Anti-thymocyte globulin (rabbit) Image


(an-tie-THI-mo-cite GLOB-you-lin)


Thymoglobulin, Atgam (equine)*


Immunosuppressant


pH 7 to 7.4


Usual dose


Premedication:

To reduce the incidence and intensity of side effects during the infusion of anti-thymocyte globulin; premedication 1 hour before the infusion with corticosteroids (e.g., dexamethasone [Decadron]), acetaminophen (e.g., Tylenol), and/or an antihistamine (e.g., diphenhydramine [Benadryl]) is recommended.


Anti-thymocyte globulin:

1.5 mg/kg of body weight daily for 7 to 14 days. Given as an infusion into a high-flow vein. Used in conjunction with maintenance immunosuppression (e.g., tacrolimus [Prograf], mycophenolate [Cell-Cept]); see Drug/Lab Interactions.


Dose adjustments


Reduce dose by one-half if WBC count is between 2,000 and 3,000 cells/mm3 or if platelet count is between 50,000 and 75,000 cells/mm3. ■ Consider withholding dose or stopping anti-thymocyte therapy if WBC count falls below 2,000 cells/mm3 or platelets fall below 50,000 cells/mm3.


Dilution


Calculate the number of vials required (25 mg/vial); 5 mL of SWFI as diluent per vial is supplied. Drug and diluent must be warmed to room temperature before dilution. Absolute sterile technique required throughout dilution process. For each vial required use a new syringe and needle. Withdraw 5 mL of diluent and inject into lyophilized powder. Rotate vial gently until powder is completely dissolved. Do not shake. Each reconstituted vial contains 25 mg (5 mg/mL). Must be further diluted by transferring into 50 mL of infusion solution (saline or dextrose) for each 25 mg of anti-thymocyte globulin. Total volume is usually between 50 to 500 mL. Invert the infusion bag gently once or twice to mix the solution.


Filters:

Use of a 0.22-micron in-line filter recommended.


Storage:

Refrigerate and protect from light until removed to prepare for reconstitution. Do not freeze. Do not use after expiration date on vial. Use reconstituted vials within 4 hours. Use infusion solutions immediately. Discard unused drug.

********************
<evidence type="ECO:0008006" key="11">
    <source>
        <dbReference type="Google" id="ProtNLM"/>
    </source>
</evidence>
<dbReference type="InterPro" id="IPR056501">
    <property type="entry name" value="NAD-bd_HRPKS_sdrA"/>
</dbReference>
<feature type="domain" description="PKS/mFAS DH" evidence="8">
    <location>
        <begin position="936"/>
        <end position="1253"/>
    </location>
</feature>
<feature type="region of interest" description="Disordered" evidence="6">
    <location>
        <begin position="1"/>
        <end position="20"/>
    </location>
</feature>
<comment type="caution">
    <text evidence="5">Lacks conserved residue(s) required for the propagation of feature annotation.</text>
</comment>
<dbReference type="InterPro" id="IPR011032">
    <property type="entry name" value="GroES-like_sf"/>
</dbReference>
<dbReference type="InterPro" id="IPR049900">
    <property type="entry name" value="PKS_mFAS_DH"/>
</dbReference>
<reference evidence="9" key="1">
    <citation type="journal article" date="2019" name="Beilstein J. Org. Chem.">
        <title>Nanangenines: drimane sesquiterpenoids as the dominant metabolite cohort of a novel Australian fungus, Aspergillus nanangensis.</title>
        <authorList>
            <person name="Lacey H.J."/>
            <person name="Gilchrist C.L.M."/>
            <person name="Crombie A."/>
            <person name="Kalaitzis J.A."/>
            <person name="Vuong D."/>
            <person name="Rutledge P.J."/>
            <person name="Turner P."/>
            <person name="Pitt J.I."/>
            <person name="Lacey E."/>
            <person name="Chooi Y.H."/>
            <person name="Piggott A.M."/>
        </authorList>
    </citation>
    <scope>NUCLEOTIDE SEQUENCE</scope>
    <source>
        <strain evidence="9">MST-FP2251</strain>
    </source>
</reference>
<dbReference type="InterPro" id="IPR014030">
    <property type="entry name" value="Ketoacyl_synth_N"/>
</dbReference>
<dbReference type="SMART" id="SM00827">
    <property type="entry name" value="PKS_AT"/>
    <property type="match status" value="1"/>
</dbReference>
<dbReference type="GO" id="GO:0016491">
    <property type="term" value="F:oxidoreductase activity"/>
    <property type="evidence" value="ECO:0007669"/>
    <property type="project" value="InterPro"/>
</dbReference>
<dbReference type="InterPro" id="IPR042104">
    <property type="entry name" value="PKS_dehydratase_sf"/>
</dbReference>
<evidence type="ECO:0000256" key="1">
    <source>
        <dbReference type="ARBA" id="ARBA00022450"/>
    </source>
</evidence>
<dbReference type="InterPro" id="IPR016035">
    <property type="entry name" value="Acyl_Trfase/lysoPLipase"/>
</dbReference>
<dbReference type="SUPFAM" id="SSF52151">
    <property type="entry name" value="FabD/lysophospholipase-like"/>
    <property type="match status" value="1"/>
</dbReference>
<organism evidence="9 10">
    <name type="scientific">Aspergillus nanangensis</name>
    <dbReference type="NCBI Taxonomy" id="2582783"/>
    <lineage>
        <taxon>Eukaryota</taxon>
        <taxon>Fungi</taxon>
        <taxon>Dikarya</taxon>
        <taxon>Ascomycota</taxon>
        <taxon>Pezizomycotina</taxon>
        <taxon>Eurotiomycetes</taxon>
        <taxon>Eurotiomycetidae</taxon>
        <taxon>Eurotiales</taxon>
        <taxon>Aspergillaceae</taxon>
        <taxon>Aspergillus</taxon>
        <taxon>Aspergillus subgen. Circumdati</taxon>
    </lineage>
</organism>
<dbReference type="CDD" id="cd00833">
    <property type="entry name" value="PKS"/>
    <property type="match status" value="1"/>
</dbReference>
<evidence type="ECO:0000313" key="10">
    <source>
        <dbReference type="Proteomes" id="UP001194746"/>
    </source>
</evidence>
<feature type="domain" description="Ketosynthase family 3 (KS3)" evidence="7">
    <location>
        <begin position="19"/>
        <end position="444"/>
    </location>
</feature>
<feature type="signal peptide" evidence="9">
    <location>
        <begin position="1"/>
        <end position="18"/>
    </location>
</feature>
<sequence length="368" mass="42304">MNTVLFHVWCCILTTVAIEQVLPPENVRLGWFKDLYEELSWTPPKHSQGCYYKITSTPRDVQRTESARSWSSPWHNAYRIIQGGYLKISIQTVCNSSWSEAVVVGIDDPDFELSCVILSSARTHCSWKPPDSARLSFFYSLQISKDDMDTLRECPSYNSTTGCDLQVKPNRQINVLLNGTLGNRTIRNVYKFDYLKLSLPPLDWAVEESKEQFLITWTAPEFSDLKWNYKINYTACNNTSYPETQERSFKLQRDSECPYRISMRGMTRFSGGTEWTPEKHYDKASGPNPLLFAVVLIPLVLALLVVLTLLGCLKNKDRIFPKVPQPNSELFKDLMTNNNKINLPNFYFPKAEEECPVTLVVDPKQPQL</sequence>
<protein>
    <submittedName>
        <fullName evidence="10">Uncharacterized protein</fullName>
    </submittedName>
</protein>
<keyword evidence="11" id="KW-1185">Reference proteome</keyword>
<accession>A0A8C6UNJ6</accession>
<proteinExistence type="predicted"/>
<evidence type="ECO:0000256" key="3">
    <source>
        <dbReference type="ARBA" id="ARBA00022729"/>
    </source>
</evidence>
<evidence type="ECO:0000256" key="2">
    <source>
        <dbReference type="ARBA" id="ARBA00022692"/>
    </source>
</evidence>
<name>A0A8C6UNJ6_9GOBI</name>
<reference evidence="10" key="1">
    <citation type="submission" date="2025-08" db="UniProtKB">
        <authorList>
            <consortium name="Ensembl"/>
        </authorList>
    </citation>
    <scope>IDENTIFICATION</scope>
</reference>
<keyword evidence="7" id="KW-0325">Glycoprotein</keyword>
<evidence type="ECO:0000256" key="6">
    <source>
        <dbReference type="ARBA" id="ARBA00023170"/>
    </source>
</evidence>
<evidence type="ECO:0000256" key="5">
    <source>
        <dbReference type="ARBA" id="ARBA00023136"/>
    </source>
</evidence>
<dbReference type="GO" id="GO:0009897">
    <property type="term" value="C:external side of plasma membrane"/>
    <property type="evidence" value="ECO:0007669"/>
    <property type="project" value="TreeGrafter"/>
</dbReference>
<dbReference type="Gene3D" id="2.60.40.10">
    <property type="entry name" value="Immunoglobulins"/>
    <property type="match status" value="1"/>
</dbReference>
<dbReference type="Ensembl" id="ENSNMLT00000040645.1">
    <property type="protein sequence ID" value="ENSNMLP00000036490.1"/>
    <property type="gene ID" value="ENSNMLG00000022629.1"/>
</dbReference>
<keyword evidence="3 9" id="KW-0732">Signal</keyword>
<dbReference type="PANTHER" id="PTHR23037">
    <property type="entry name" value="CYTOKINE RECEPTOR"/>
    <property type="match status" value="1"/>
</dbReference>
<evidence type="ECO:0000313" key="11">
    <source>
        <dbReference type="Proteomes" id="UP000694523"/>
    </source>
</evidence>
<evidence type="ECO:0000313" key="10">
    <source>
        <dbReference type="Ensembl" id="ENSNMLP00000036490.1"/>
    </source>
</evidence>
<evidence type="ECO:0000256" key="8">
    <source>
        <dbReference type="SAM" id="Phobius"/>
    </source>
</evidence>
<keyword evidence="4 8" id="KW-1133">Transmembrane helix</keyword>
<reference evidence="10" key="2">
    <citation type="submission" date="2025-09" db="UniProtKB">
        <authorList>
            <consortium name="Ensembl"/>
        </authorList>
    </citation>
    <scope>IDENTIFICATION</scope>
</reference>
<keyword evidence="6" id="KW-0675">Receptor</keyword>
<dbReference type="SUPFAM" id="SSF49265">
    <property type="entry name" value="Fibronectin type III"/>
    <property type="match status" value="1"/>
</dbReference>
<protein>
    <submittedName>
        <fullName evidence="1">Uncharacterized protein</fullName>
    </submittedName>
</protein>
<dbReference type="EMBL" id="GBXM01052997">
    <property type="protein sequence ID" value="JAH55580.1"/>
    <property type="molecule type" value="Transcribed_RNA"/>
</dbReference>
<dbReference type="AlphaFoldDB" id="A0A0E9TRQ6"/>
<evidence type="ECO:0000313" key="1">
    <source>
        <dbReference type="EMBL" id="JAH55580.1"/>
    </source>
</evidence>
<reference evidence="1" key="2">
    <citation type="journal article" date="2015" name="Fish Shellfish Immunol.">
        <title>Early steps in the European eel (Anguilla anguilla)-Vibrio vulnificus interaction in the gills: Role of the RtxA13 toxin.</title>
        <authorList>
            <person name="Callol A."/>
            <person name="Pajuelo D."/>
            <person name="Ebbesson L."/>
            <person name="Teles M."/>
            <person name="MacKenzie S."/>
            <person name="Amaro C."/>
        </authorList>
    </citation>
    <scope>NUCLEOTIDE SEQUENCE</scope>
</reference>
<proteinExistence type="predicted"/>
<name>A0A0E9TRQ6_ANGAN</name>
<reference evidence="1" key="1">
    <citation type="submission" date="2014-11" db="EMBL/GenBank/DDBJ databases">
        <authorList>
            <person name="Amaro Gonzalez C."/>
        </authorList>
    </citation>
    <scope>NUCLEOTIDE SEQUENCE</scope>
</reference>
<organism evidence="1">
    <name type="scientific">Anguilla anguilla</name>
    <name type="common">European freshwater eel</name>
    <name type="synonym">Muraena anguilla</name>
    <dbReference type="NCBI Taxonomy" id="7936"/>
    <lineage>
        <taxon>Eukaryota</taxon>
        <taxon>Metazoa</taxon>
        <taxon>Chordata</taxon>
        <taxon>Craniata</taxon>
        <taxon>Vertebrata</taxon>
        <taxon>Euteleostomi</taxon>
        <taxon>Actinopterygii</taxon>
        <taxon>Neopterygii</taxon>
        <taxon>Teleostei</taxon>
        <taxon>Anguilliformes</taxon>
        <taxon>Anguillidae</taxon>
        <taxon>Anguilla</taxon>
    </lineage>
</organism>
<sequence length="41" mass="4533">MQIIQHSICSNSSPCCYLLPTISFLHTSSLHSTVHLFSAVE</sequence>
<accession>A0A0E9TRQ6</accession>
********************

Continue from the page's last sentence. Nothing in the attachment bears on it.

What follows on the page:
Compatibility (underline indicates conflicting compatibility information)


Consider any drug NOT listed as compatible to be INCOMPATIBLE until consulting a pharmacist; specific conditions may apply.


Administration through a separate line without mixing with other IV fluids or medications is suggested because of specific use and potential for anaphylaxis.


One source suggests the following compatibilities:


Y-site:

Heparin, hydrocortisone sodium succinate (Solu-Cortef).


Rate of administration


Use of a high-flow vein and a 0.22-micron filter recommended. Well-tolerated and less likely to produce side effects (e.g., chills and fever) when administered at the recommended rate and the patient is premedicated.


Initial dose:

A total daily dose equally distributed over a minimum of 6 hours.


Subsequent doses:

A total daily dose equally distributed over a minimum of 4 hours.


Actions


A purified, pasteurized, gamma immune globulin, obtained by immunization of rabbits with human thymocytes. Mechanism of action not fully understood. May induce immunosuppression by T-cell depletion and immune modulation. Made up of a variety of antibodies that recognize key receptors on T-cells (those cells responsible for attacking and rejecting a foreign substance within the body). Anti-thymocyte globulin antibodies can inactivate and kill these T-cells, thus reversing the rejection process. May prevent organ loss and reduce the need for retransplantation. T-cell depletion is usually observed within a day of initiating thymoglobulin therapy. Half-life averages 2 to 3 days but the drug remains active, targeting the offending immune cells for days to weeks after treatment.


Indications and uses


Treatment of kidney transplant acute rejection in conjunction with concomitant immunosuppression.


Unlabeled uses:

Compassionate use in the treatment of acute rejection in bone marrow, heart, and liver transplants. Treatment of myelodysplastic syndrome (MDS).


Contraindications


Patients with a known allergy to rabbit proteins, an acute viral illness, or a history of anaphylaxis during rabbit immunoglobulin administration.